THE CODE: Silicon Valley and the Remaking of America
By Margaret O’Mara


At first glance “THE CODE” is another one in a long line of books glorifying the Silicon Valley mystique and the superstar geniuses that built its tech. legend. The Code is certainly an account of the Valley’s history. But it takes a very different perspective not commonly seen among recent authors, and delves into stories not commonly shared or known about its evolution.

Silicon Valley came to represent the innovative power of capitalism freed from the clutches of uptight men in mid-century business suits, bestowed upon the masses by a new, appealing folk hero: the cherub-faced start-up founder hacking away in his dorm room. That it allowed brilliant young people to turn crazy ideas into world-changing companies practically overnight. The text does focus on the past four decades or so of Silicon Valley. It relates the story of how how Amazon, Apple, Microsoft, Google, and Facebook established domination over the international technology market.

There’s references to legendary watering-holes that became meeting hubs of early tech entrepreneurs and venture capital investors. In the early 1970s, Don Hoefler, a writer for Electronic News, practically spent his entire after-hours at what he called his “field office” — a faux-Western tavern known as Walker’s Wagon Wheel, in Mountain View, Calif. Wagon Wheel still endures as a popular meeting spot for techies. During the 1970s and 1980s, many of the top engineers from Fairchild, National and other companies would meet there to drink and talk about the problems they faced in manufacturing and selling semiconductors. It was an important meeting place where even the fiercest competitors gathered and exchanged ideas. (Sadly Wagon Wheel was forced to shut down in 1997, and the city bulldozed it in 2003, despite the faint protests of old-time valley techies.)

The book spans four broad acts, mimicking the typical life-cycle of a technology venture in Silicon Valley – “Start Up,” “Product Launch,” “Go Public,” and “Change the World”


However its author comes from a very different place compared to authors that attempted to document Silicon Valley history in the past. Margaret O’Mara (now a a historian at the University of Washington) draws on her background and her time spent in government. She worked in the White House of Bill Clinton and Al Gore in the earliest days of the commercial Internet. The political characters we know so well of that time H Ross Perot, Paul Tsongas, Ronald Reagan also make strong appearances in the book. She also had a ringside seat to many decisions taken in Washington that shaped what was to become the Silicon Valley as we know it today.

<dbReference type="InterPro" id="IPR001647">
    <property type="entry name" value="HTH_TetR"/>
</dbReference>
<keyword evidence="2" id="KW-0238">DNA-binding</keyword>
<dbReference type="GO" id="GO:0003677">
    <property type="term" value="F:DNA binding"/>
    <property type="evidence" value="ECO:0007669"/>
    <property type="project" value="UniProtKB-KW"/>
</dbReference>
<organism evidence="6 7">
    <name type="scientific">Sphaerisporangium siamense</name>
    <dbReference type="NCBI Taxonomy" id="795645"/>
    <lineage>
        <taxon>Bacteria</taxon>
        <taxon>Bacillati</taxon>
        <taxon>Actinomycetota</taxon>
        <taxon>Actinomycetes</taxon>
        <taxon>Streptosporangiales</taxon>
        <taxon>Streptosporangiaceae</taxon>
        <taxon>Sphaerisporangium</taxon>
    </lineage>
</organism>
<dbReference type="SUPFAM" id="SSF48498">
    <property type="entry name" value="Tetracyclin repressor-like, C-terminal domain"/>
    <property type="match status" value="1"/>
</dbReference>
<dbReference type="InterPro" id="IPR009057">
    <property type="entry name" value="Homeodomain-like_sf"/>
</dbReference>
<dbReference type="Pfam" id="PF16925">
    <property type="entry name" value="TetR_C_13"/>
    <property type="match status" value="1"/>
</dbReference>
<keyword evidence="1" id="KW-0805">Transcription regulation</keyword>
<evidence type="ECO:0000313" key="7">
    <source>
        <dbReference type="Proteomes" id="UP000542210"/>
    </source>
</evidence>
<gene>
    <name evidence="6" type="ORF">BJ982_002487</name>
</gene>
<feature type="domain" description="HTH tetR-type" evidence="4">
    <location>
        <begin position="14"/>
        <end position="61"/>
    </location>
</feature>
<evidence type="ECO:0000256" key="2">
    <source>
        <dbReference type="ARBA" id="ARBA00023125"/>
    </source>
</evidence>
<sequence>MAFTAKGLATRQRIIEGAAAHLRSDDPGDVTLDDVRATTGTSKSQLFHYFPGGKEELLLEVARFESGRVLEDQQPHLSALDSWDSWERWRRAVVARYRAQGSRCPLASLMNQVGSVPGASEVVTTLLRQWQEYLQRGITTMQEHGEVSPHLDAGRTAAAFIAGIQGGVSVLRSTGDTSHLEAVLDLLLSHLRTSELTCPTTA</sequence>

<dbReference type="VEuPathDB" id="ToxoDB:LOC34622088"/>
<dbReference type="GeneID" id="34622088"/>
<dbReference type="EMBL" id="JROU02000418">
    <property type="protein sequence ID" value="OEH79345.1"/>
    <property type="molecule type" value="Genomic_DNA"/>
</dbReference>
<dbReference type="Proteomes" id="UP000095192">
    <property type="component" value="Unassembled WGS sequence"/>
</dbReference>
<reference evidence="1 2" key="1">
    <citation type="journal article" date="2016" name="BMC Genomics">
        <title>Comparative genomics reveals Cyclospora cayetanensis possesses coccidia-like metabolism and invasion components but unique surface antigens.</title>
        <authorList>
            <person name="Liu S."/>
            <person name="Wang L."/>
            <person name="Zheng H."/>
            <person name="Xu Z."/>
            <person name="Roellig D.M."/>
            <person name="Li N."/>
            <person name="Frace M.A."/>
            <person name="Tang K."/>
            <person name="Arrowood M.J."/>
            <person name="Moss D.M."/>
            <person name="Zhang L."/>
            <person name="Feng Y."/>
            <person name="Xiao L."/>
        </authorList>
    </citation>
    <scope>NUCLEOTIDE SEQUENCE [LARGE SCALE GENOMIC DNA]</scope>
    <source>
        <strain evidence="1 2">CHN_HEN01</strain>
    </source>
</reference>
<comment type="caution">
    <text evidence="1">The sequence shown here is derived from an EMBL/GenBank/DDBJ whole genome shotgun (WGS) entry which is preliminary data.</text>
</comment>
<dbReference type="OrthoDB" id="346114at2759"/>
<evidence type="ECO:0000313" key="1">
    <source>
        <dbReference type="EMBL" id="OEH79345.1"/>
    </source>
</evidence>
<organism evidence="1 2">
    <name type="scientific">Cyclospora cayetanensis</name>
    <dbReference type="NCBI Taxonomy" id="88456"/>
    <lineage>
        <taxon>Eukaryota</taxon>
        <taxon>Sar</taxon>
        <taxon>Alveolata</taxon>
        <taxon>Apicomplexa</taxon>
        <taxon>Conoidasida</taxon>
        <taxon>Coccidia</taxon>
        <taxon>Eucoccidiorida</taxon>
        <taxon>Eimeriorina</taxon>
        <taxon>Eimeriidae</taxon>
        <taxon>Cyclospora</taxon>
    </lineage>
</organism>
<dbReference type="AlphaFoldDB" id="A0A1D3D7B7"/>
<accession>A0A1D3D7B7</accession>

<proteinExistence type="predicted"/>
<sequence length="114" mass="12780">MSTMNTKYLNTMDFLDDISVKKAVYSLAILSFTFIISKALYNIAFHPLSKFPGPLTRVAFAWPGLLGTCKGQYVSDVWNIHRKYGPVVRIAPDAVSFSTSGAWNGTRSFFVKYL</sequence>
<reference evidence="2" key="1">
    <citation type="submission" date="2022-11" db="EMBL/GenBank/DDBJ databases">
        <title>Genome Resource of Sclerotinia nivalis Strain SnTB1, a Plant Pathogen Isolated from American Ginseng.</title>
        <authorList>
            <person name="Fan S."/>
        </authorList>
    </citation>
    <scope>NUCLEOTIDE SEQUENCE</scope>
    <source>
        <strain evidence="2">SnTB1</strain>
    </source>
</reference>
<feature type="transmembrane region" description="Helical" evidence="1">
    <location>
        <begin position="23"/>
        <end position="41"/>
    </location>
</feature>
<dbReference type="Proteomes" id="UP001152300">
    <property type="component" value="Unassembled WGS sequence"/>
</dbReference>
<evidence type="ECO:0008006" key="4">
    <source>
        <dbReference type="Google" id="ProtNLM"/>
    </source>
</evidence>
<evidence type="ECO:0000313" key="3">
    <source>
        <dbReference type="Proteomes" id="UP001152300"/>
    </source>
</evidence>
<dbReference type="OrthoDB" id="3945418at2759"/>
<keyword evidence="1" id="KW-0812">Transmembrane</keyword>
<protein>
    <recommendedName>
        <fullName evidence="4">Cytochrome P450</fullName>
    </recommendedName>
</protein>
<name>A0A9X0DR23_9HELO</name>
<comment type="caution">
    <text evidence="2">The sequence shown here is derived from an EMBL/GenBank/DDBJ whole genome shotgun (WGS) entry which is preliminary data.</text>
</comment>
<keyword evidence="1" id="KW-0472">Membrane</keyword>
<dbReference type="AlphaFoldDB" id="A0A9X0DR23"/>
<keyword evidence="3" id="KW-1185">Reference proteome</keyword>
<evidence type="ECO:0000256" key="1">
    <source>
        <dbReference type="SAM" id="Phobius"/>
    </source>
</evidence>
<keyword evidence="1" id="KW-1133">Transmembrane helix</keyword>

O’Mara credits the role that US government played in Silicon Valley’s rise. She manages to relate Silicon Valley to a much bigger context of America’s post-war social and economic transformation, demonstrating that at every stage of its development, its evolutionary path, it is much closer to mainstream development of many of America’s largest industrial behemoths, than people realize. Her book confidently outlines how deeply intertwined Silicon Valley has always been with the federal government, and how little the lay person really understands the secrets of the Valley’s real drivers of success.


That invisible bonds between the link between technology industry and the government security apparatus is the most interesting angle of this book, and the author has many anecdotes and stories of individuals to share in making this point.

However, she bravely eschews the most commonly held sacred myth, that of a tribe of misfits working against the grain, that of being the product of American entrepreneurialism and laissez faire, for an alternate logical narrative that it was well aided and abetted by a wide swath of American society both inside and outside the Valley. There always was a clear agreement among views of the country’s political, cultural, and technical elites that Silicon Valley held the key to the future. She also points to its infallibility. That its belief in its own mythology has deepened into a collective hubris that has led to astonishing triumphs as well as devastating second-order effects.